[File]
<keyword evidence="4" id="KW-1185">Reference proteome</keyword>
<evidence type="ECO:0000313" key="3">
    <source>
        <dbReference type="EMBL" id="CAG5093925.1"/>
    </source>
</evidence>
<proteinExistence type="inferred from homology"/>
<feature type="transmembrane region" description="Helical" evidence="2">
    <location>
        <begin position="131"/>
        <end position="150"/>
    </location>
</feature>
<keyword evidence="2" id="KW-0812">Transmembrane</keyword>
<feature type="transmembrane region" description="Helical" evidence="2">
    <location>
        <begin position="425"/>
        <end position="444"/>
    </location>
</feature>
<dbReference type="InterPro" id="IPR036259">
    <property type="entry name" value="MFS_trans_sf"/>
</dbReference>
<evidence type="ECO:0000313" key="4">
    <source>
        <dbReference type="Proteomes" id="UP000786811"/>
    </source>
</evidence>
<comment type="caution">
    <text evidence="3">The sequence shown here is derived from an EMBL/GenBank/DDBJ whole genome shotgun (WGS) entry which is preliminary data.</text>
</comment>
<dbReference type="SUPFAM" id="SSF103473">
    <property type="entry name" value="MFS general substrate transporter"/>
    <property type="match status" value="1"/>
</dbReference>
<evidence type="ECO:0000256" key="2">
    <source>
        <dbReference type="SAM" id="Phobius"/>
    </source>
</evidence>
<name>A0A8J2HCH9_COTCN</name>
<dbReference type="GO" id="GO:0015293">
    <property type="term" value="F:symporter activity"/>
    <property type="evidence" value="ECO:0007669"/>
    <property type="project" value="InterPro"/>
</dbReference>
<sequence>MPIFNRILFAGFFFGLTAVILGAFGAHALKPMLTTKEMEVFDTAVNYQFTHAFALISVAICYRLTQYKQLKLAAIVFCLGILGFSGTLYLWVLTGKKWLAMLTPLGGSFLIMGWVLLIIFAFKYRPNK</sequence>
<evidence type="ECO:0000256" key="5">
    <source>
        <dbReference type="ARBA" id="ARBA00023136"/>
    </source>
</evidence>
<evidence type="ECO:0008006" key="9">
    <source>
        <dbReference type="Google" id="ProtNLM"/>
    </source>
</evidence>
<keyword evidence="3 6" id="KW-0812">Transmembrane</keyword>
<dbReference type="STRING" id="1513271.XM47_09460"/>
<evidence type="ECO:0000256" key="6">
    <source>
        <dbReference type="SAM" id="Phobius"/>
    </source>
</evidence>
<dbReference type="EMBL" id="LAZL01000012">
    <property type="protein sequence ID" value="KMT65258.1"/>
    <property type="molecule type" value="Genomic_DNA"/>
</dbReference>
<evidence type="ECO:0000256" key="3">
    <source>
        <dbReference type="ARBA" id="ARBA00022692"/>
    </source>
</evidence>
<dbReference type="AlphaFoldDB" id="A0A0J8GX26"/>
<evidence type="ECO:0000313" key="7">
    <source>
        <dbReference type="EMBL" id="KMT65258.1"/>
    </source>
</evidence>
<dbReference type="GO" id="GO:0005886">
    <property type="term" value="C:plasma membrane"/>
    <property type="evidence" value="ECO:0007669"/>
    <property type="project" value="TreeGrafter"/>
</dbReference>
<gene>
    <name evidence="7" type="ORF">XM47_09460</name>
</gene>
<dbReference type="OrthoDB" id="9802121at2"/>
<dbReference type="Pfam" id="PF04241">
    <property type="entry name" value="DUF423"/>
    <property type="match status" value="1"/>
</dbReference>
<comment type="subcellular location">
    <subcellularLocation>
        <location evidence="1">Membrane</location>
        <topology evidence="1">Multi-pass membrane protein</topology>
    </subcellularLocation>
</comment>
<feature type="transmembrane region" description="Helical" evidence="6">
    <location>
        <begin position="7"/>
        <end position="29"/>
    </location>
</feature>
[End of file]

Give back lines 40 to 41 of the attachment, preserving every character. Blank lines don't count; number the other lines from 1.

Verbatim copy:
</evidence>
<name>A0A8J2HCH9_COTCN</name>